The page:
Govt To Upgrade Radar After Planes Sneaked In And Out Unnoticed

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Govt To Upgrade Radar After Planes Sneaked In And Out Unnoticed
Govt To Upgrade Radar After Planes Sneaked In And Out Unnoticed

Africa-Press – Zimbabwe. The Government says it is working on installing a new radar to improve the surveillance of civilian airspace, amid fresh revelations of a crisis in the air traffic control system.

An association of the country’s air traffic controllers (ATCs) in May told the Civil Aviation Authority of Zimbabwe (CAAZ) board of directors that they had operated without the aid of a working radar system since 2010.

However, Transport and Infrastructure Development permanent secretary Theodius Chinyanga, in an interview with The Standard said the aviation system always had surveillance equipment in place.

Chinyanga refuted a report claiming that private aircraft were sneaking in and out of Zimbabwean airports without detection due to poor surveillance.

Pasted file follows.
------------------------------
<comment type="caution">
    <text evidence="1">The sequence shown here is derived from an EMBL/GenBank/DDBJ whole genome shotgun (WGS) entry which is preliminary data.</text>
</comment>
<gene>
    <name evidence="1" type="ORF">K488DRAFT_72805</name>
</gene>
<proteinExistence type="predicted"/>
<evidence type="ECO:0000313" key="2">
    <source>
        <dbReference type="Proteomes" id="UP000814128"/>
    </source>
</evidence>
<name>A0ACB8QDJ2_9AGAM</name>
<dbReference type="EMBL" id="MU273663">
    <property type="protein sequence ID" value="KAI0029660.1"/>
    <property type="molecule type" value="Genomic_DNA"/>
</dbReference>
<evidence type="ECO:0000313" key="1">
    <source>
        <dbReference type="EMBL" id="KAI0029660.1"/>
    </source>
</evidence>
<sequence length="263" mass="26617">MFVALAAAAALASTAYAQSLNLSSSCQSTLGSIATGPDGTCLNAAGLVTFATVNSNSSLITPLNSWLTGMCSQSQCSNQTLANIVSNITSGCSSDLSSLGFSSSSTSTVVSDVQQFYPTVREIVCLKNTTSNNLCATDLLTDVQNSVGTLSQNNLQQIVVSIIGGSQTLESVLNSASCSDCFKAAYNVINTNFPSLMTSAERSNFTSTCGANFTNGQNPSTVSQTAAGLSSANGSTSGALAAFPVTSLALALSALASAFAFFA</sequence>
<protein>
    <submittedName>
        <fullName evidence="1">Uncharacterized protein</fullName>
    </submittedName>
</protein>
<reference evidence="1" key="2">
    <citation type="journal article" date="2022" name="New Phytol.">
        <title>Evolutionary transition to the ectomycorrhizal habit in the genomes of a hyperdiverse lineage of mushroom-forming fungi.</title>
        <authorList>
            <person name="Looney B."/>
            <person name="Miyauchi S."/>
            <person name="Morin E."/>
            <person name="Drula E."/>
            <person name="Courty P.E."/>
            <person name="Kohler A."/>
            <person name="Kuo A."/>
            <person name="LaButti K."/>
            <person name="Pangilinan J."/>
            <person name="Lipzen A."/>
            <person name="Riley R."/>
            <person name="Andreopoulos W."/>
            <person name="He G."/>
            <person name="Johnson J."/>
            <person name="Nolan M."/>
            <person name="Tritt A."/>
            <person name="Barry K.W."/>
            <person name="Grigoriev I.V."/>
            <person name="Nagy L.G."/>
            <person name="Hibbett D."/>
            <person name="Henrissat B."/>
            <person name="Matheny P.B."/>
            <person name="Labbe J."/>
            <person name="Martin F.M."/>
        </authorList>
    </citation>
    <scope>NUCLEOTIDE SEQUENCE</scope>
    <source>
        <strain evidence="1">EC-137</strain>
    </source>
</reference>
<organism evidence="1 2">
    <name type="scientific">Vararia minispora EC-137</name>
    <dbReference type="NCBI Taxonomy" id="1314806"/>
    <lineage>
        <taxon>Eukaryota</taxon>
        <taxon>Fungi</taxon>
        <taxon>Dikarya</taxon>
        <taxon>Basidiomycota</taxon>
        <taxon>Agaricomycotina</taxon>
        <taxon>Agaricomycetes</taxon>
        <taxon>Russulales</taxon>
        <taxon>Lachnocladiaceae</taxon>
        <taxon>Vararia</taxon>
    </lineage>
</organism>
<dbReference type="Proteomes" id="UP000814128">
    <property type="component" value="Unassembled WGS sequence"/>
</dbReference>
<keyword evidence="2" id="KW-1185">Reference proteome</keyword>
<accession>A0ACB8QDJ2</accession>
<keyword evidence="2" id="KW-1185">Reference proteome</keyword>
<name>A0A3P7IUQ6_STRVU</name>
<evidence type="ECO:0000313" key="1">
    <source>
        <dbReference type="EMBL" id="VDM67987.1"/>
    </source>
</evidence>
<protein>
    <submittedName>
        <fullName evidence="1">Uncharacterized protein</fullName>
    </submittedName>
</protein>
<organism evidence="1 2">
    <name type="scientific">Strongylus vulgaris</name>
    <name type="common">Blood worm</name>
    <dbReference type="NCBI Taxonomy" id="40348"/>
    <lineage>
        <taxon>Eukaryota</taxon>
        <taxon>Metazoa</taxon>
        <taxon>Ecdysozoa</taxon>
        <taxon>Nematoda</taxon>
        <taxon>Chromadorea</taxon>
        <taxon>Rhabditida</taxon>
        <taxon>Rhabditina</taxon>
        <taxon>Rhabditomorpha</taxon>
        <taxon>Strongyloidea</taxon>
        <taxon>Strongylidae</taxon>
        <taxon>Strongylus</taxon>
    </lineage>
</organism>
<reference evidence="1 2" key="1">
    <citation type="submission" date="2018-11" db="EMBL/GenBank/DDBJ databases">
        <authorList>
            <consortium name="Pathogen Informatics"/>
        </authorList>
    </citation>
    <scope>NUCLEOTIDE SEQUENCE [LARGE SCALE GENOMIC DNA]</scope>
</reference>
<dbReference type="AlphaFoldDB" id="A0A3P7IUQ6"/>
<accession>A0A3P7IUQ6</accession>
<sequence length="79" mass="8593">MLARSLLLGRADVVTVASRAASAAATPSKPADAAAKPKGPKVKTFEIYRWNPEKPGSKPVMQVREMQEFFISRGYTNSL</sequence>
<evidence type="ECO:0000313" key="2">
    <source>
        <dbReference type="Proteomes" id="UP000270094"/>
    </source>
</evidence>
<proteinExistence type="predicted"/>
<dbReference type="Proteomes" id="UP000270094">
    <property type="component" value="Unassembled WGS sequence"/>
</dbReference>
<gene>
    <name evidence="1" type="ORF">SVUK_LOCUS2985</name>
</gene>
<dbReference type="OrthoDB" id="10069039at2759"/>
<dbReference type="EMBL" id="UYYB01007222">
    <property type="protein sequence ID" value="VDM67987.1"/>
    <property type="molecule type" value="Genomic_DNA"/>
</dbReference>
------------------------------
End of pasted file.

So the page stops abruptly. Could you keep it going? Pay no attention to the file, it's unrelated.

He was quick to admit though, that the surveillance equipment was installed a long time ago and, therefore, needed to be replaced. Said Chinyanga:

Any aircraft that is of a civilian nature files its flight path papers before departing, so there is no chance of sneaking in and out.

He said the current refurbishments at Robert Gabriel Mugabe (RGM) International Airport included the instalment of a new surveillance system. Chinyanga said:

CAAZ have a radar, but it is old technology. The new installation would be based on the current generation of radars.

The current upgrades on infrastructure should entail all facets of surveillance as well.

On reports of private planes flying at low altitudes in and out of the country, Chinyanga said low-flying aircraft was the responsibility of the Defence ministry.

Defence minister Oppah Muchinguri-Kashiri reportedly said she was in a meeting when contacted by the publication.

She is said to have ignored several other calls and WhatsApp messages.

But in an interview with the government-controlled media in December last year, Muchinguri-Kashiri admitted to the possibility of aircraft arriving and leaving undetected. She said:

There are too many airstrips and we know that there are some small aircraft that fly very low and are difficult to identify.

This is due to the old radar system that urgently needs replacement.

… We are working with CAAZ to close the gaps used by these small aircraft to smuggle minerals, especially gold.

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